The super-dense galaxy M60-UCD1, seen in the inset, is located 54 million light-years away
NASA, ESA and the Hubble SM4 ERO Team
In a discovery announced on Sept. 4, 2013, a population of planetary nebulae near the galactic core appear to be, weirdly, preferentially aligned to the Milky Way's galactic plain. The nebulae, known as "bipolar" (or "butterfly") planetary nebulae are completely non-interacting and of various ages, suggesting some external force is shaping their orientation. It's thought that a powerful magnetic field may be the culprit.
The researchers used observations from the Hubble Space Telescope and ESO's New Technology Telescope, so here are a small selection of some stunning examples of bipolar planetary nebulae as seen through the eye of Hubble. Shown here is the stunning NGC 6302 -- an intricate example of a bipolar planetary nebula's butterfly wings.
Bruce Balick (University of Washington), Vincent Icke (Leiden University, The Netherlands), Garrelt Mellema (Stockholm University), and NASA/ESA
Hubble 5: A classically-shaped bipolar (or 'butterfly') planetary nebula.
ESA/Hubble & NASA
NGC 6881: A binary star possibly shapes this wonderfully symmetrical nebula.
NASA, ESA and the Hubble Heritage Team (STScI/AURA)
NGC 5189: A dramatic view of the ribbons of bright material being ejected from a planetary nebula.
It’s a case of cosmic whodunit: What happened to all the external stars in M60-UCD1, an ultra-compact dwarf galaxy located 54 million light-years away, near the fringes of the bright M60 galaxy in the constellation Virgo?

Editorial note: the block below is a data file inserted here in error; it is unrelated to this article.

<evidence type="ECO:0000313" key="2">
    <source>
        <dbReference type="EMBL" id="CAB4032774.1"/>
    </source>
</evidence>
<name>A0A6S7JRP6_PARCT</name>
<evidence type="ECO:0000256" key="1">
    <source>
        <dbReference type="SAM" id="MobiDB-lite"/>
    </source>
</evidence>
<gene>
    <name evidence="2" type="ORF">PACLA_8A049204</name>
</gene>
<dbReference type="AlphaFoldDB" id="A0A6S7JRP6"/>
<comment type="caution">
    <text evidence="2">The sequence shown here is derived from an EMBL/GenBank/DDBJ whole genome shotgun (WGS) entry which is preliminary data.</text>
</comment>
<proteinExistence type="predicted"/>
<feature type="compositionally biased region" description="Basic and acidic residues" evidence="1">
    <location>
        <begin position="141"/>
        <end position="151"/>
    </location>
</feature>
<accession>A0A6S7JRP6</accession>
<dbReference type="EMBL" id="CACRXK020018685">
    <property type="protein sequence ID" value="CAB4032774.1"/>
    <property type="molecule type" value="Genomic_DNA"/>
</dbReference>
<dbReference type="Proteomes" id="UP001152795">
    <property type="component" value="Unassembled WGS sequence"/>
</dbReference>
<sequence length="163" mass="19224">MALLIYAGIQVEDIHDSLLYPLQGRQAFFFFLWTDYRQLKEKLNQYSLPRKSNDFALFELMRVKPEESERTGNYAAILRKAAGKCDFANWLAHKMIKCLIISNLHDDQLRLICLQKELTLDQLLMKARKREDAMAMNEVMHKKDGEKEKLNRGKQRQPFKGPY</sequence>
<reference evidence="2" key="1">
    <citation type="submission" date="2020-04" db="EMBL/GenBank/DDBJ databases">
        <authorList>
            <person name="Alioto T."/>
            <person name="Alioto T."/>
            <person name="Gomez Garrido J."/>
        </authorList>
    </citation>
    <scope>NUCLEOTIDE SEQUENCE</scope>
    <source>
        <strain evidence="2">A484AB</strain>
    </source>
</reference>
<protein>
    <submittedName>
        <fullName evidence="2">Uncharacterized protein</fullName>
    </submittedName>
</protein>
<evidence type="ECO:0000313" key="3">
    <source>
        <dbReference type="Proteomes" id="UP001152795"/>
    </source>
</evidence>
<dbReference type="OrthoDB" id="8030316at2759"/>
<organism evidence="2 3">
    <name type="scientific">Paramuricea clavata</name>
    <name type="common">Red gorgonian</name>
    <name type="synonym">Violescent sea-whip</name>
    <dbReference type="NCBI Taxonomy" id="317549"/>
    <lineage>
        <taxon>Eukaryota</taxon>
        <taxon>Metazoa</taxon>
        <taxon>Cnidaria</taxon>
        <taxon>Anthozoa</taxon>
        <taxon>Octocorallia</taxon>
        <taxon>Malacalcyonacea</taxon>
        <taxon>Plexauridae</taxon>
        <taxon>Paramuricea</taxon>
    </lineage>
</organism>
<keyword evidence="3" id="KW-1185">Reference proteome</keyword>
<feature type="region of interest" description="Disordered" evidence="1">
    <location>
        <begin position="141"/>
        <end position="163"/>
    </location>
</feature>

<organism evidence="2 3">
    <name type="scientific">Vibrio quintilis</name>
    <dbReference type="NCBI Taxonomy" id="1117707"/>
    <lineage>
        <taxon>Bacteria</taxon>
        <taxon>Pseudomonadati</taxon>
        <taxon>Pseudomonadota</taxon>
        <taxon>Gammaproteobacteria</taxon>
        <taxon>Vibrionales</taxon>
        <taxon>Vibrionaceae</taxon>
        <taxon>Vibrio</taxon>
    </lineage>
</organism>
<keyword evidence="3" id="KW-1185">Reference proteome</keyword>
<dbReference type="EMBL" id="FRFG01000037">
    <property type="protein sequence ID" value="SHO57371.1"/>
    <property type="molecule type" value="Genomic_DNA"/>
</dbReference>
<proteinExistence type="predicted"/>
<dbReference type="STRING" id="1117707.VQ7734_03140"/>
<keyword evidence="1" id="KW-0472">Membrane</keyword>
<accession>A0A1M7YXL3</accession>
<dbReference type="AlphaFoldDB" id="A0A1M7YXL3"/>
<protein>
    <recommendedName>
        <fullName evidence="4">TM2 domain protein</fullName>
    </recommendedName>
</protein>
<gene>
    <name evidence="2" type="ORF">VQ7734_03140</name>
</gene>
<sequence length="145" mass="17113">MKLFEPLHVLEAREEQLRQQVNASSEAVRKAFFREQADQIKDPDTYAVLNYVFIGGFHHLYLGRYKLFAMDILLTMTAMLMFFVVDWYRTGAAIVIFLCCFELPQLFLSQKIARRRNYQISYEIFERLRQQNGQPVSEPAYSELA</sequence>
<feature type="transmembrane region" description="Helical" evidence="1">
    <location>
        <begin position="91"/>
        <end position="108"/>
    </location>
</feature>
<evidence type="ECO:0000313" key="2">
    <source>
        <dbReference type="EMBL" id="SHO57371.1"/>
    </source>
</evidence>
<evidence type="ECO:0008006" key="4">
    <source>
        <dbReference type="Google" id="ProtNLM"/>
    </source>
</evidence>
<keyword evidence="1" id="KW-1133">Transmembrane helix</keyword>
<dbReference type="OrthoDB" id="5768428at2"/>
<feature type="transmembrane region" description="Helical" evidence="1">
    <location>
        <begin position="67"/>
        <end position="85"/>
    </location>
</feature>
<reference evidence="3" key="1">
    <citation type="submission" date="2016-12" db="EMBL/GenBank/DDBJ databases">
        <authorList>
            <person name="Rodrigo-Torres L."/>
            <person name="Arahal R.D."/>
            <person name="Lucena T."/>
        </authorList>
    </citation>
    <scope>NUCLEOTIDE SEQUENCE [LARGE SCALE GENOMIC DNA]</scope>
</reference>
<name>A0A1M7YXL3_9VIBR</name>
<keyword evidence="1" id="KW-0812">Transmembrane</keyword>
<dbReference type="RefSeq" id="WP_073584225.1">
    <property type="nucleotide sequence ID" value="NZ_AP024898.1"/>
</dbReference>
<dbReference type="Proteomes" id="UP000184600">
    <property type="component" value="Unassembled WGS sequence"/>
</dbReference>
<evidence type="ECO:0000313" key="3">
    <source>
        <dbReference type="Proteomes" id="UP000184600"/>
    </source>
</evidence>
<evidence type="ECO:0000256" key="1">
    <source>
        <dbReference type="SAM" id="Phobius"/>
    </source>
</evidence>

Despite its diminutive title this dwarf galaxy is packing a lot of mass — over 200 million times the mass of the sun is stuffed inside it, making M60-UCD1 one of the densest local galaxies ever discovered, if not the densest.
What’s more, over half of that mass is found within a region only 160 light-years across. Stars there are 25 times closer together than they are in our neighborhood of the Milky Way.
“Traveling from one star to another would be a lot easier in M60-UCD1 than it is in our galaxy,” said Jay Strader of Michigan State University in Lansing, first author of a new paper describing these results.
The question is: how did M60-UCD1 get so dense? Did it originally form as a crowded star cluster? Or is it what’s left of an even larger galaxy… one that’s had its outer stars stolen away during a run-in with another galaxy?
This is where the x-ray vision of NASA’s Chandra space observatory comes in.
Optical HST image of M60. Dwarf galaxy M60-UCD1 is the bright object at bottom-left center.
After its discovery with the Hubble Space Telescope, the super-dense dwarf galaxy was observed with Chandra. Inside it, Chandra spotted a bright x-ray source which may indicate the presence of a central supermassive black hole 10 million times more massive than our sun.
Since supermassive black holes aren’t found in star clusters that we know formed as star clusters, then it’s very likely that, if the x-ray source is in fact a SMBH, M60-UCD1 was once an enormous galaxy up to 200 times more massive than it is now — but its stars were lost in a galactic collision at some point.
“We think nearly all of the stars have been pulled away from the exterior of what once was a much bigger galaxy,” said co-author Duncan Forbes of Swinburne University in Australia. “This leaves behind just the very dense nucleus of the former galaxy, and an overly massive black hole.”
Estimated to be about 10 billion years old, M60-UCD1′s tragic star stripping event may have taken place fairly early in its evolution, leaving it in its diminished state for the past several billion years.